Top tips for retaining talented consultants
Do you know how to keep hold of the most talented consultants who work for you?
The issue of retaining talent is widely written about, and organisations have always faced the challenge of keeping their best people on board, but employment trends have shifted and the concept of a job for life has all but disappeared. As such, talented young people don’t expect to stay with one employer for a long time, and the challenge of retaining talent has become a much greater one.
If you talk to young people – those born around the mid 1980’s, or the so-called ‘Millenials’ – then you will know that what floats their boat isn’t fancy titles and it isn’t just money; what they are seeking is fulfilment and a positive work-life balance. Move this into the arena of the consultant and the challenge multiplies; many consultants work away from home often, so their work is not going to be very well balanced with their life outside of work.
If you are a company staffed by subcontracted, talented consultants who already earn enough money, how can you engage and motivate them to stay with you?
Your top priorities for retaining talent should be:
- Human interaction – a point of contact who is really interested in the life of that person outside of work. Someone who can empathise with leaving the family behind for the week, someone who knows that living in a hotel is not the lap of luxury – quite the opposite if a client is paying for a long term stay.
- Ensuring there is someone at head office who has the emotional intelligence to realise that giving time off for an employee to attend their children’s nativity plays, sports days and special birthdays buys a lot of engagement and shines a positive light on the company.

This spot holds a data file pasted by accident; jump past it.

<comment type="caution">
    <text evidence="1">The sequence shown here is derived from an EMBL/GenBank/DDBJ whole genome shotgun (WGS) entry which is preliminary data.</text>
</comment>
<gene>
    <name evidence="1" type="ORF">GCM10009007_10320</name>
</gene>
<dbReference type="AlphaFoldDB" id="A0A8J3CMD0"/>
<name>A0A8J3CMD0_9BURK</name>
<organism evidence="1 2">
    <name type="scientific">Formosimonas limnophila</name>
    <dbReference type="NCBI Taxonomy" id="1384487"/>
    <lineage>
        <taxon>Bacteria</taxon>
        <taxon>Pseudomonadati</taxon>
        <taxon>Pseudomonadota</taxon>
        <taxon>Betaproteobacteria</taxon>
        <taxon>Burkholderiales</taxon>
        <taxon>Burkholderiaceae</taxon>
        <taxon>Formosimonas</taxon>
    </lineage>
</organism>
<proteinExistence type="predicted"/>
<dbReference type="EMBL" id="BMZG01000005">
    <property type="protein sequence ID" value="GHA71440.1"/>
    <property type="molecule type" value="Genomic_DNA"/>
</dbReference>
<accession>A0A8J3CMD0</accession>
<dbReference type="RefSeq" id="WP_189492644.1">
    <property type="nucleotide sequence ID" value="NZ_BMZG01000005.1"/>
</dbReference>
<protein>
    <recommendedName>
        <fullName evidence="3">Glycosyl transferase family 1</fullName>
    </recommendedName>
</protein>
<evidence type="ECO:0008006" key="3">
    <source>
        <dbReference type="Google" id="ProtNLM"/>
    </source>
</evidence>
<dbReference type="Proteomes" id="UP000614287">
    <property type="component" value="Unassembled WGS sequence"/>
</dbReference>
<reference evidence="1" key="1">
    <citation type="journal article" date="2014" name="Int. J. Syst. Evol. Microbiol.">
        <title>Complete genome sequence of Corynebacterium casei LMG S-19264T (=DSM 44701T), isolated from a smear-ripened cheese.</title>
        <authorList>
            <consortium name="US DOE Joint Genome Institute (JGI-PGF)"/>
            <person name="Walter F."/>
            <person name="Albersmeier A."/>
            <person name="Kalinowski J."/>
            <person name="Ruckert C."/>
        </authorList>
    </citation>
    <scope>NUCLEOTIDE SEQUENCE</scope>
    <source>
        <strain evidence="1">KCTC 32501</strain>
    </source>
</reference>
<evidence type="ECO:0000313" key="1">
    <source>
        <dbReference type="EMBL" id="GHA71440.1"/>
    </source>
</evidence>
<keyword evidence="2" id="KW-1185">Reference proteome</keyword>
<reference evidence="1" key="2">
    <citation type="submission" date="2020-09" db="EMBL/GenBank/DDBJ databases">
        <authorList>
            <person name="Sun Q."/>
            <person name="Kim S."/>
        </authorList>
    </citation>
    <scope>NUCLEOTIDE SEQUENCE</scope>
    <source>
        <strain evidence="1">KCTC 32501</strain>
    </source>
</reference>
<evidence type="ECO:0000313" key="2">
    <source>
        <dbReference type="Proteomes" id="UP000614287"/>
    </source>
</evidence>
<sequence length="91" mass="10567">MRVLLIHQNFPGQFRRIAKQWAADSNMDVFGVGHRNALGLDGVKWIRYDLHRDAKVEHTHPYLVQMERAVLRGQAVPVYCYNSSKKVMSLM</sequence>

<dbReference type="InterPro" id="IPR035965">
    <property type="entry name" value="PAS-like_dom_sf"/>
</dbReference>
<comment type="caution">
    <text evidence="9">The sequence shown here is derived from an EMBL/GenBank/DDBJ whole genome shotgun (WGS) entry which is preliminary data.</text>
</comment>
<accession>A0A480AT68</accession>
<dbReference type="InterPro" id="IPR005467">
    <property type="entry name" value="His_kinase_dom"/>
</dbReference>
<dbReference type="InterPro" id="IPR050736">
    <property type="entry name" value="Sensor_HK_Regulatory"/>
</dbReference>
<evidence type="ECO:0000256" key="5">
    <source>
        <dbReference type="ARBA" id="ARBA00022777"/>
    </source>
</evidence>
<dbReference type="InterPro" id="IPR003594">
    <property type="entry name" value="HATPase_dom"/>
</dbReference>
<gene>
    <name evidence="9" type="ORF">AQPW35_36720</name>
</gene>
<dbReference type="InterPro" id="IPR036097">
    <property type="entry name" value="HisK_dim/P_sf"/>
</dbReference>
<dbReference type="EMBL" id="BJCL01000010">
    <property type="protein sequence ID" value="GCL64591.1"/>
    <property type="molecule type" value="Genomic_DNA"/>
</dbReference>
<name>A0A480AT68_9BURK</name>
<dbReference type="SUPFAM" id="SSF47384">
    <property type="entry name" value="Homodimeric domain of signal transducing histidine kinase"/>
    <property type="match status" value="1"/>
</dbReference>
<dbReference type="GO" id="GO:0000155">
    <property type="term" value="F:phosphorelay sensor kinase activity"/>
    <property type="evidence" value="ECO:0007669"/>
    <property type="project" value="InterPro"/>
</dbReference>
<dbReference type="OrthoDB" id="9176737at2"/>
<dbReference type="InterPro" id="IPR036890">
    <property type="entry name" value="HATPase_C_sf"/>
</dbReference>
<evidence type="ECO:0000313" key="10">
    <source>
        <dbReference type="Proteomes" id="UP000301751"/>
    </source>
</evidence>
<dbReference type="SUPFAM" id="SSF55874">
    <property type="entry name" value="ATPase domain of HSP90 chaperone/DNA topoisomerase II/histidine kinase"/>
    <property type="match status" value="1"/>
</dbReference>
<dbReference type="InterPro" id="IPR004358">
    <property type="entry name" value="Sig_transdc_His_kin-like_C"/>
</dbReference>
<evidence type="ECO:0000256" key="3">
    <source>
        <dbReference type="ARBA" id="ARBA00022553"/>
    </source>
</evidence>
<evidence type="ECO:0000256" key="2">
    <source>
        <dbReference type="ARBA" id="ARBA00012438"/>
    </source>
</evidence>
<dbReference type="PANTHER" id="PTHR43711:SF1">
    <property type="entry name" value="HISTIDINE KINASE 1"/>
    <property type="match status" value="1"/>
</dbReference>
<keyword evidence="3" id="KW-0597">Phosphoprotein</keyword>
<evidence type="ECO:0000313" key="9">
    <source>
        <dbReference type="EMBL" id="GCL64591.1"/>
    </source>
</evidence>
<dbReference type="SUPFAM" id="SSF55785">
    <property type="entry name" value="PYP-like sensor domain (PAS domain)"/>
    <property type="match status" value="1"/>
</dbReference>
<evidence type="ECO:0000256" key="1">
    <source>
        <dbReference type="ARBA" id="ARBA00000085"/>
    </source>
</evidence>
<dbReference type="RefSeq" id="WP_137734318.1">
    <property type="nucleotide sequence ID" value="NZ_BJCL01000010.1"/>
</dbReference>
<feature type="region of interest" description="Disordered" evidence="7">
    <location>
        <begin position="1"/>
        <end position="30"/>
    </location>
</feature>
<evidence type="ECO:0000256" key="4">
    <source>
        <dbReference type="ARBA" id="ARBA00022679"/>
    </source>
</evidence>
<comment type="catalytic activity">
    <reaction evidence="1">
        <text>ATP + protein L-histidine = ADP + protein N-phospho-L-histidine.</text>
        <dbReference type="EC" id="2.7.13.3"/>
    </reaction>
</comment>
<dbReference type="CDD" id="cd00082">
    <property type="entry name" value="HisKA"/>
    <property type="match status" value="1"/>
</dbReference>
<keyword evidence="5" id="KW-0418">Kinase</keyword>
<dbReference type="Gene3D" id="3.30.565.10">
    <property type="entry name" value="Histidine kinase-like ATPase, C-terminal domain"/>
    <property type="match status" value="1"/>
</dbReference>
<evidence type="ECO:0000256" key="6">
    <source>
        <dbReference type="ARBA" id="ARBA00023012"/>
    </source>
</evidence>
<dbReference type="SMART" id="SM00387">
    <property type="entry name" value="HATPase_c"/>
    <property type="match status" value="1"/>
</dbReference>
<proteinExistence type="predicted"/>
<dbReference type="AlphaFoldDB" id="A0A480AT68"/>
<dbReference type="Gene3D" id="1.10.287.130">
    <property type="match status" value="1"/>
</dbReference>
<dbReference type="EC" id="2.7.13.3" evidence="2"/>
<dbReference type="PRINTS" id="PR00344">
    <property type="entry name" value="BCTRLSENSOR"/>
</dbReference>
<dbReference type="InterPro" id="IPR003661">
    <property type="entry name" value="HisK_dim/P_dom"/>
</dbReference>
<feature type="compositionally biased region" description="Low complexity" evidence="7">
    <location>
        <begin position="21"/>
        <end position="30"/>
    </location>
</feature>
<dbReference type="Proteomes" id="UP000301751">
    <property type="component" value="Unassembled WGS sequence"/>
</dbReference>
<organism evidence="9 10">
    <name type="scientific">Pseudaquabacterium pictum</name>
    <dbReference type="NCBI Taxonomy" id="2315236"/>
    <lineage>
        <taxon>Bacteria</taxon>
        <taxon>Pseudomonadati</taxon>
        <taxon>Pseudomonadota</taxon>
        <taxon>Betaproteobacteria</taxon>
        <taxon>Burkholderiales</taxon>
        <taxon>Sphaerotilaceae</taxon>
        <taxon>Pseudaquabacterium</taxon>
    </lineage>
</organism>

- Actively seeking to give people interesting work and new challenges, and investing in staff development and training. Personal growth is high on the agenda of those who retain the best talent.
- Noticing things that are done well and rewarding them – a bar of luxury chocolate, cinema tickets, a meal out, a gift voucher or just a warmly delivered “thank you” – it makes people realise that you do value and appreciate them, even when you are under pressure.
- Listen to what employees have to say and take their ideas and suggestions on board. Don’t be stuck in your ways and expect people to stick around. Suffocating creative ideas will send people running to the hills.
People just want to be noticed, appreciated and treated as individuals. What are the best examples you can give of situations in the last week when you have made someone else feel valued?
Penny Whitelock, August 2016